Thursday, November 09, 2006

How To Lose A War

Great analysis at American Thinker:

In the aftermath of 9/11 any minimally responsible American government would have had to topple Saddam Hussein. We were at war with Hussein (yes, a real shooting war) and we were losing. When the twin towers fell we all knew, at some level, that the Arab world had challenged us. We couldn’t respond to that challenge by losing a war to our most vocal and visible Arab enemy. We had to assert our dominance, and Iraq, a major, oil-producing enemy just above the Arabian Peninsula, was the logical place to do it.

George W. Bush was not the man for this job. Instead of pivoting out of Afghanistan and descending on Iraq like a biblical plague, he took a long detour through the United Nations to argue about flouted resolutions and weapons of mass destruction.

The Blunder

When we finally got around to an invasion we had to put a humanitarian gloss on an essential demonstration of our power. Instead of Operation Arab Smackdown we got Operation Iraqi Freedom. This was the true blunder that turned Iraq from a political asset into a liability. This blunder belongs to George W. Bush and George W. Bush alone, even though Don Rumsfeld has now paid for it with his job.

Most Americans intuitively understand that our survival depends on maintaining our dominant position in the world and that to do so we have to answer all challengers and leave no serious enemy standing. To be the World’s hyperpower is to wear a target. With technology threatening to make the power of extermination widely available at popular prices, we have to make certain that nobody feels lucky enough to hazard a shot at that target. Americans will fight and die and pay through the nose to intimidate our enemies.

But most of us wouldn’t cross the street to make a better life for Iraqis, or for any other largely Arab population. This indifference isn’t evidence of atavistic racism. We are indifferent to the welfare of Iraqis partly because, after 9/11, we can’t help noticing that Arabia is not, by and large, well-disposed toward us. Mostly, however, we aren’t motivated to help Iraqis because we have our own children, our own lives and our own culture to worry about. The brotherhood of man notwithstanding, the welfare of foreigners is never going to make the list of our top hundred concerns.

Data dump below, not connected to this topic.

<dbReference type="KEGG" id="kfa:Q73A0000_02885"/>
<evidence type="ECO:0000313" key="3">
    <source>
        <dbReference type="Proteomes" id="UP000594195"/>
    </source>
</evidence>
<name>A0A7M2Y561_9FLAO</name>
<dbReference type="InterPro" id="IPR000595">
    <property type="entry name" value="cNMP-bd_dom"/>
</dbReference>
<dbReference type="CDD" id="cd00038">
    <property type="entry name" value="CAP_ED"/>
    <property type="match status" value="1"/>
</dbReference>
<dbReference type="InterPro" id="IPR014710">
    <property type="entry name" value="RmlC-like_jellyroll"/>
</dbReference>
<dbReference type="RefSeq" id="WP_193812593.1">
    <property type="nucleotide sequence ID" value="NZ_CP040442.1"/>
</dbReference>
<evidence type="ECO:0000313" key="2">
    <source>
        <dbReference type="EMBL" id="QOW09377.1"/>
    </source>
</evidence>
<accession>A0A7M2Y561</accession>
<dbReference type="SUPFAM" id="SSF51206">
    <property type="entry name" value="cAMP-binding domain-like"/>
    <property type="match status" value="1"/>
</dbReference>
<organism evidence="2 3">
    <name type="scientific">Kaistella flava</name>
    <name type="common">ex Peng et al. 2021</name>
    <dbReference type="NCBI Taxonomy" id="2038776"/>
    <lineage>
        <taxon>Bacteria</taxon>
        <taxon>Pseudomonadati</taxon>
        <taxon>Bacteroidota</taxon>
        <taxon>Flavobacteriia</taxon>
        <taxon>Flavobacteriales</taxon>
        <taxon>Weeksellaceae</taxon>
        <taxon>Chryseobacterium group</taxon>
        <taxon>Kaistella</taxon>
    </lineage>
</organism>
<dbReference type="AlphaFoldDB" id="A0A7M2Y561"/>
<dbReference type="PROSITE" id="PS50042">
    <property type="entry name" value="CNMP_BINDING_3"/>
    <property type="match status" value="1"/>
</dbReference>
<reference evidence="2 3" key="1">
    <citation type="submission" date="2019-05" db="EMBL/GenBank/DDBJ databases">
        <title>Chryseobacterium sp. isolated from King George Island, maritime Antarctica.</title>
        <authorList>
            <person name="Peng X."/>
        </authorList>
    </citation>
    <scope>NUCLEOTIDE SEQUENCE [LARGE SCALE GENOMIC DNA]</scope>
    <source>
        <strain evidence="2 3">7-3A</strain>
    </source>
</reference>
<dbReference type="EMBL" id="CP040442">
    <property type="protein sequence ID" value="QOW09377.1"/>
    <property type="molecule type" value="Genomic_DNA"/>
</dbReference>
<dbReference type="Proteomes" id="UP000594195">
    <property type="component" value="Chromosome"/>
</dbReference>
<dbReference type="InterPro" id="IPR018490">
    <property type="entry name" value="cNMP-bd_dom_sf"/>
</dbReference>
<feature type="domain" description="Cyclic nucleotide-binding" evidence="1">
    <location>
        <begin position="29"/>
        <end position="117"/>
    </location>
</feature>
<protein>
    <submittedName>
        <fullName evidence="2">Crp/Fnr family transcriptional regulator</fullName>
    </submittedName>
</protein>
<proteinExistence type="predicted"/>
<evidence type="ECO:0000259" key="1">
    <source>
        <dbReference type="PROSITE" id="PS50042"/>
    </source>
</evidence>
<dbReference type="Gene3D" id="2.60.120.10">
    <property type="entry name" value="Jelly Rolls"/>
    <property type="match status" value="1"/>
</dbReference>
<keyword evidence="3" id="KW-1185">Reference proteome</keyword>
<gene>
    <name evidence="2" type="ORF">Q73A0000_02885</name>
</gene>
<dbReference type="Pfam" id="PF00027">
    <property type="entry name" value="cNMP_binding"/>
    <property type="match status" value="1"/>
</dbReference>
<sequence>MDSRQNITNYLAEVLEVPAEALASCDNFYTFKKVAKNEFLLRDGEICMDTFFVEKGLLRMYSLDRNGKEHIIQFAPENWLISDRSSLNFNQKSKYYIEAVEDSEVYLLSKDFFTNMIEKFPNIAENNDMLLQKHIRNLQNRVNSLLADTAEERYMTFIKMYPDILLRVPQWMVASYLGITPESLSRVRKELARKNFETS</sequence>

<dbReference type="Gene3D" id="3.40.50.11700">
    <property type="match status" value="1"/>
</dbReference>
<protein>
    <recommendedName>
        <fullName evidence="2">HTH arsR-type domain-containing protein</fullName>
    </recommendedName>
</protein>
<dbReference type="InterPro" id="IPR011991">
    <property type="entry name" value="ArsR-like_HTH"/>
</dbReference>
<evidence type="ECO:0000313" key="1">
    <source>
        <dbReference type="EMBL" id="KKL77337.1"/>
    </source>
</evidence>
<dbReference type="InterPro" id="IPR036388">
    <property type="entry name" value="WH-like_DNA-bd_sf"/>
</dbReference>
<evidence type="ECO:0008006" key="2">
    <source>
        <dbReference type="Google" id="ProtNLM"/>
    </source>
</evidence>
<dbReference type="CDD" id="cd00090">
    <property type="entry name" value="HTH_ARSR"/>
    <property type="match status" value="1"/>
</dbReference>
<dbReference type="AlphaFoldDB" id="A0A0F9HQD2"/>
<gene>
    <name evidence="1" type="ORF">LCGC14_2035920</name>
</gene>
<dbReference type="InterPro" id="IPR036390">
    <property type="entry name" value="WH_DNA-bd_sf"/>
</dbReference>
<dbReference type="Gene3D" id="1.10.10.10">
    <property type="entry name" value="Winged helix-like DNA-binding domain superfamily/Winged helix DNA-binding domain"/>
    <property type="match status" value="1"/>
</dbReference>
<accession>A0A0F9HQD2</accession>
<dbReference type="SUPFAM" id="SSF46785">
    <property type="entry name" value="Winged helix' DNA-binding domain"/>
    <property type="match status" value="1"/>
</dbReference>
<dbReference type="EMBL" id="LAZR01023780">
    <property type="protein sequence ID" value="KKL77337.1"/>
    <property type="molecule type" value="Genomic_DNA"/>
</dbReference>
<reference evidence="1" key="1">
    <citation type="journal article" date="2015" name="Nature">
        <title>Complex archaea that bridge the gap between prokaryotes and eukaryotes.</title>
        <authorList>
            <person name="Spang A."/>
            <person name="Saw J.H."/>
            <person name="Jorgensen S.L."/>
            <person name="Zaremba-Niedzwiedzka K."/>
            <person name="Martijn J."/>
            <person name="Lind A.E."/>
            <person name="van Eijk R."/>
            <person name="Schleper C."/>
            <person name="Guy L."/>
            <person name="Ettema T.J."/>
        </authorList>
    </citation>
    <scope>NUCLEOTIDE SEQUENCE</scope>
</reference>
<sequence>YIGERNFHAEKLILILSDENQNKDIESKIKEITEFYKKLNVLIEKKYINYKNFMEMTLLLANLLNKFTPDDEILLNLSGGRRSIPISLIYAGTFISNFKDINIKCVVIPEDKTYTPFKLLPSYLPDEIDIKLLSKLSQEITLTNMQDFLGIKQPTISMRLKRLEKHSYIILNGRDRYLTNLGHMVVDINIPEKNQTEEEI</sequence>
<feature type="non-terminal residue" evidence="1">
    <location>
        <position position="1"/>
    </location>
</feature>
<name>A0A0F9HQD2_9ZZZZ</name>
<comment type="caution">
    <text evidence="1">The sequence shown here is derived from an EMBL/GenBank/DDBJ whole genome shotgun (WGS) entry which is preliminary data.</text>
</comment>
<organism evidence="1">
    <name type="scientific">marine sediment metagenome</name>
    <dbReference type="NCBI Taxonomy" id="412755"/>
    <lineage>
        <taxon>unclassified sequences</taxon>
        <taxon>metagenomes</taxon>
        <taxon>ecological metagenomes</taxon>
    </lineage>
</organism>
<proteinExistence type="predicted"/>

Pious Hope and Shallow Support


We need a reliable client state in Iraq and fostering democracy in an alien and hostile culture is very unlikely to give us one. There was never any reason to suppose that democracy was our friend in Iraq any more than it proved to be our friend in, for example, Pakistan.

When President Bush cast the war in Iraq as a war for the benefit of Iraqis with vital collateral benefits for the U.S., sensible people recognized his argument for the nonsense it was and tuned him out. By choosing to cast it that way, President Bush guaranteed that the war would have shallow support at best. He also guaranteed that it would drag on long after that shallow support dried up entirely.

Needed: Leverage

When we tried to be liberating benefactors we gave up all the leverage we might otherwise have had over Iraq’s ethnic and religious factions. We couldn’t extort Shiite cooperation by threatening to replace Saddam with another Sunni dictator. We couldn’t threaten the Sunni tribal leaders with an Iraqi partition that would leave them cut off from any participation in the oil revenues of the Kurdish north and the Shiite south. We had guaranteed everyone a fair shake in the new Iraq. This had the effect of greatly reducing the downside risk of sectarian warfare and freeing everyone to fight for something more than their fair share.

Playing the good guys also cost us the advantage of our overwhelming power. We deliberately refrained from destroying the Iraqi army during our invasion even though we certainly had the tools to do so. Many thousands of men escaped to fight another day and another way. It wasn’t a lack of manpower that kept us from crushing Moqtada al Sadr’s militia and caused us to back away from Fallujah and other Sunni hot spots. From the beginning we were much less lethal than we should have been because we have been trying to fight without causing too many bad feelings that might get in the way of the effort to engineer a political settlement.

No matter how elusive such a settlement seems we keep groping for it because we can’t hand the terrorists a victory and the President has committed us to the goal of a free and democratic Iraq. But instead of looking resolute we increasingly look na├»ve, foolish and weak.


No wonder the voters are disgusted with Republicans and prepared to tolerate Democrats. George W. Bush has managed the almost impossible feat of making anti-war politics respectable in wartime.

Here are the lessons Republicans should learn from the pasting they took in 2006: Be practical. Common sense wins elections, half-baked theories lose them. When your leader is in thrall to a half-baked theory, cut him loose.

Never play follow the leader over a cliff again.

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